I had a little duck craving yesterday and purchased some prepared duck confit legs made by Grimaud Farms.  Salad?  Quinoa?  Risotto?  I decided on pasta.  I also saw some duck rillettes, and had visions of a complete duck extravaganza.  But then thought better of it.  How much rich food can a body take?  Ours, obviously, are accustomed to taking a large hit, but as we head into the holiday stretch, I feel I should keep it in check.. just a little bit.  So, a small duck feast tonight, but enough flavor to satisfy the craving.
1 Pkg (2 legs) of Duck Confit
1/2 pound fresh mushrooms, I used a mixture of shiitake and chanterelle, sliced
1 garlic clove, minced
2 tbsp Madeira
2 tbsp cream
1 tbsp chopped flat leaf parsley
1 tbsp julienned fresh sage
1/2 lb of dried pappardelle
2-3 tbsp olive oil
zest and juice of 1/2 small lemon 


Saute the mushrooms and garlic in a little bit of olive oil over medium high heat until softened.  Turn heat down the medium, add Madeira and sage and continue to saute until Madeira is evaporated.  Then add cream and parsley and mix well.  Salt and pepper to taste.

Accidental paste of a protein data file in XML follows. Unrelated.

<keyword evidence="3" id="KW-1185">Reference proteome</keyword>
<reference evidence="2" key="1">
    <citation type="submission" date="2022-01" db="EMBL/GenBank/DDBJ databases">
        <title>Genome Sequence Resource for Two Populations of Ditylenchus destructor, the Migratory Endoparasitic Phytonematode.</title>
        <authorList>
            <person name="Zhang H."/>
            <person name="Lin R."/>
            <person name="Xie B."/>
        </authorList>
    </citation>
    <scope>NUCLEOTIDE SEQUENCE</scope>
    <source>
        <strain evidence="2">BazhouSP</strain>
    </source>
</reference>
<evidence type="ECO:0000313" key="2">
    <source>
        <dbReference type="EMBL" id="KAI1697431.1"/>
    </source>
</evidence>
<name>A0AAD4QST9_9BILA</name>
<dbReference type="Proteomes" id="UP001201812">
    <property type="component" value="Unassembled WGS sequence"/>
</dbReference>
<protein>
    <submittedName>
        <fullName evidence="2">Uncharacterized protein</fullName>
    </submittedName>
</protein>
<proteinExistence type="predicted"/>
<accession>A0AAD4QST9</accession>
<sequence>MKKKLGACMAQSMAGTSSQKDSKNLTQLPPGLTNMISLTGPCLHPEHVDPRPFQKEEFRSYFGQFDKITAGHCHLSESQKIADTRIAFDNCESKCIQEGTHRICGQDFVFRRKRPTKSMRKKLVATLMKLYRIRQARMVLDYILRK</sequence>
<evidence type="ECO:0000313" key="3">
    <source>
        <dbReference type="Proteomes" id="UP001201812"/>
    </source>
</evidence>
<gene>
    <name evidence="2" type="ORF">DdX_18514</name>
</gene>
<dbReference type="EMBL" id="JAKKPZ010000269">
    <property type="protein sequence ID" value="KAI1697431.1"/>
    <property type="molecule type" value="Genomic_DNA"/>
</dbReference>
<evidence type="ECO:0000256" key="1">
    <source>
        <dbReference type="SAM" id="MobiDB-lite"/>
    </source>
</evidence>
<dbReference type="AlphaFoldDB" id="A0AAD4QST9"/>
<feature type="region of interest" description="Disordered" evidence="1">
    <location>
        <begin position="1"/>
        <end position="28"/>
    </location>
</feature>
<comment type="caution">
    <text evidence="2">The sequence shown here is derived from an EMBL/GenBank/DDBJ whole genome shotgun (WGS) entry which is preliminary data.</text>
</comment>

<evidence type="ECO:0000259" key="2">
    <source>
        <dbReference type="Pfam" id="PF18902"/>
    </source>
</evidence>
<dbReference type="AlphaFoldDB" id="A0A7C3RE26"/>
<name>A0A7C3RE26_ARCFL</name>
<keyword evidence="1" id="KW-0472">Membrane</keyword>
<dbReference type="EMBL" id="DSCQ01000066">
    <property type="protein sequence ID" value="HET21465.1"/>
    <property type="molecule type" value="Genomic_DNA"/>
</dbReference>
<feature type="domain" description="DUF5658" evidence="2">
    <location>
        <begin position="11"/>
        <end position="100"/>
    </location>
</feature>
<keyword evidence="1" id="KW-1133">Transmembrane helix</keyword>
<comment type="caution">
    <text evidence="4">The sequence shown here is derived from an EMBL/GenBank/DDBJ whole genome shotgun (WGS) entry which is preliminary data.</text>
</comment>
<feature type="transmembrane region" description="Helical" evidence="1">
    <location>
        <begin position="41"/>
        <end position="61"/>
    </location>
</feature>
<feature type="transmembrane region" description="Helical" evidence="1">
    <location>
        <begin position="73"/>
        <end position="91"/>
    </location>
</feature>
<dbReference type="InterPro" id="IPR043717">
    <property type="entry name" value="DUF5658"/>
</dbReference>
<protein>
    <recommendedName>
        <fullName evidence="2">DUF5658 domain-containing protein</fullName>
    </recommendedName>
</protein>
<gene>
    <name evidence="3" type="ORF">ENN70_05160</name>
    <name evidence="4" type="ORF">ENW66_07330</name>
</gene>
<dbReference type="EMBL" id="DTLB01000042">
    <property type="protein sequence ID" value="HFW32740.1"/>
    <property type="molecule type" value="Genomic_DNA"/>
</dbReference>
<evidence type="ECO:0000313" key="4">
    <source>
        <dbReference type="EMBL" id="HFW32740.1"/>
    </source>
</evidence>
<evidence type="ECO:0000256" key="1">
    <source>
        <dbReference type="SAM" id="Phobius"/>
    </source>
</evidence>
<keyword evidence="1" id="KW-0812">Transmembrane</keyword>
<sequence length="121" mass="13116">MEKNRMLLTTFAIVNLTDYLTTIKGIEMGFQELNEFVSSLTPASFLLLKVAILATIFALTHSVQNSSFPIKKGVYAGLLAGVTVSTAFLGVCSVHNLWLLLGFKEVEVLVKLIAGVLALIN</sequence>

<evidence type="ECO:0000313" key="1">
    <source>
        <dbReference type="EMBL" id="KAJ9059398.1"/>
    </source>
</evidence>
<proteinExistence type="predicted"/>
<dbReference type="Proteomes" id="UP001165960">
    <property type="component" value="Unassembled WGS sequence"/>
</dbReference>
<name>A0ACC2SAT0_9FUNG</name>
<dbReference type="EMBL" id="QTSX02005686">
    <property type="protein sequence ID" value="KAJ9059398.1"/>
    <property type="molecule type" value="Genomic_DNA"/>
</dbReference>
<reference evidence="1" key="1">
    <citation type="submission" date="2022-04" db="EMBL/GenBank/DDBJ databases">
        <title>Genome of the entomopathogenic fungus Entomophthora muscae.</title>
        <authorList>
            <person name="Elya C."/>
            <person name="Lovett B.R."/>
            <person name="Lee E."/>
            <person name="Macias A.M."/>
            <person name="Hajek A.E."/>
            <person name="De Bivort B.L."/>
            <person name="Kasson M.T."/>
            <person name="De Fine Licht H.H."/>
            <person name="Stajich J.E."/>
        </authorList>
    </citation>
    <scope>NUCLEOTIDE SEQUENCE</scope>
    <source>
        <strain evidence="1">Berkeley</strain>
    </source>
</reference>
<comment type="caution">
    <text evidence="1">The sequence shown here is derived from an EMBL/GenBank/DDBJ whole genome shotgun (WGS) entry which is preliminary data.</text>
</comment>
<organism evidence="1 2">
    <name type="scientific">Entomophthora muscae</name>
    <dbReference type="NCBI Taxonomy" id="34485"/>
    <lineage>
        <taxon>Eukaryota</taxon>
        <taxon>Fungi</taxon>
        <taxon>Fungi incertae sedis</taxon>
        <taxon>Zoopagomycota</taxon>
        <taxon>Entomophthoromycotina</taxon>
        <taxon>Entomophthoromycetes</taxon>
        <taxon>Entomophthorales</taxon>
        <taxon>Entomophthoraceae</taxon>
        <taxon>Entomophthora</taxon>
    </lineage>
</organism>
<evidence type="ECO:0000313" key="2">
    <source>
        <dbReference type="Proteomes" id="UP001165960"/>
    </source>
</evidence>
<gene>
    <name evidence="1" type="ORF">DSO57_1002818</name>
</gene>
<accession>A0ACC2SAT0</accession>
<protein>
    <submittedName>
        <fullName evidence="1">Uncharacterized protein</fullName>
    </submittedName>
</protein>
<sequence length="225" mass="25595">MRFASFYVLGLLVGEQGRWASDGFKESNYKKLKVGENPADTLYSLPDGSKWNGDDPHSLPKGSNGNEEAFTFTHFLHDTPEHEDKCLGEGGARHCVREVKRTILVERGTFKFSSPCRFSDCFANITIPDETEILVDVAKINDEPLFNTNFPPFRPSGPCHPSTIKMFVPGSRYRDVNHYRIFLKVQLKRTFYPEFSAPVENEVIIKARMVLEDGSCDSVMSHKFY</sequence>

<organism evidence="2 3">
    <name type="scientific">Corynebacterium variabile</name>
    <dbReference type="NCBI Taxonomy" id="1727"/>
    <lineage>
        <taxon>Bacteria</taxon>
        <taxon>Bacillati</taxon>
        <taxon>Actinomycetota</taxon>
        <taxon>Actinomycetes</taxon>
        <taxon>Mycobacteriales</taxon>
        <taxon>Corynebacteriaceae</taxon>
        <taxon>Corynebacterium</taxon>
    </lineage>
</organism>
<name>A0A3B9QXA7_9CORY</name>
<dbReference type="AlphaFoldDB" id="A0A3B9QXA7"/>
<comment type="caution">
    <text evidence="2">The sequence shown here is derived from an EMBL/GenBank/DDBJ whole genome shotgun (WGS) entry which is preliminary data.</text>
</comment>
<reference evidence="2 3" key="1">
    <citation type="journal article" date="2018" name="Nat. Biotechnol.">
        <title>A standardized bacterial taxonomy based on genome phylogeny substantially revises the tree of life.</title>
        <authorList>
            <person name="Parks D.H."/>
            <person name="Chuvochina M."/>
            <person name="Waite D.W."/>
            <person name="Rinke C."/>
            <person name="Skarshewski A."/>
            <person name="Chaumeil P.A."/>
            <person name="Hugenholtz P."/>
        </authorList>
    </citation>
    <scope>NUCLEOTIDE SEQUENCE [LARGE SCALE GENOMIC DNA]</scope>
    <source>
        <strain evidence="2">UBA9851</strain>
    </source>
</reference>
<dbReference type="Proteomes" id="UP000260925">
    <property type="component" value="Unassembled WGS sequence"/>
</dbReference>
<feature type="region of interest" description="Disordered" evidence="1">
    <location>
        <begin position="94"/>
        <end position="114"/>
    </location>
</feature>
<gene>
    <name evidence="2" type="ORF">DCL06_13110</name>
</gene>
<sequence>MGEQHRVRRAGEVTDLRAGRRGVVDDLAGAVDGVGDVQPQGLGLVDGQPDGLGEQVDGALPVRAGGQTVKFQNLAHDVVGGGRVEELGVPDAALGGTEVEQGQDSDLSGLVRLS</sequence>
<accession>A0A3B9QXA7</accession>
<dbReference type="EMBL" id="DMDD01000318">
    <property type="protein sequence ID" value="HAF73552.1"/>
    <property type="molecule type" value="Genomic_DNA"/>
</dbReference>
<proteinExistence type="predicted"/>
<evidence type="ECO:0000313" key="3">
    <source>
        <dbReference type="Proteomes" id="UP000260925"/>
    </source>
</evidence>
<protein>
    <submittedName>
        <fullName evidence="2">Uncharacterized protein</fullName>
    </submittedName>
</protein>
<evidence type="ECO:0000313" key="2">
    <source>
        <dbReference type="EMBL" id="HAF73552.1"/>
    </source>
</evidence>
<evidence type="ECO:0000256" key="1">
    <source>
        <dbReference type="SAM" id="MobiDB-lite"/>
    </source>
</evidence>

Preparation of the duck confit is per the instructions on the box.  Bake in oven at 400f for about 10-15 minutes until heated through and skin is crispy again.  I brought the duck to room temp before baking.  Shred the duck and set aside and keep warm.


Cook pappardelle according to package instructions.  Toss with olive oil, lemon zest and juice.  Then add in the mushrooms and duck and toss again.  Serve with freshly grated parmagiano reggiano.





Wednesday, November 17, 2010

Leek, Fennel and Potato Soup with Fried Wild Shrimp and Poached Egg


Another blustery day here in Seattle, and another good day for soup.  The various soups that are pureed are all excellent ways to get vegetables into my kids without the normal push back.  The soups hold for several days and are, in fact, better the second day.  The chilling and reheating of the soup intensifies the flavors.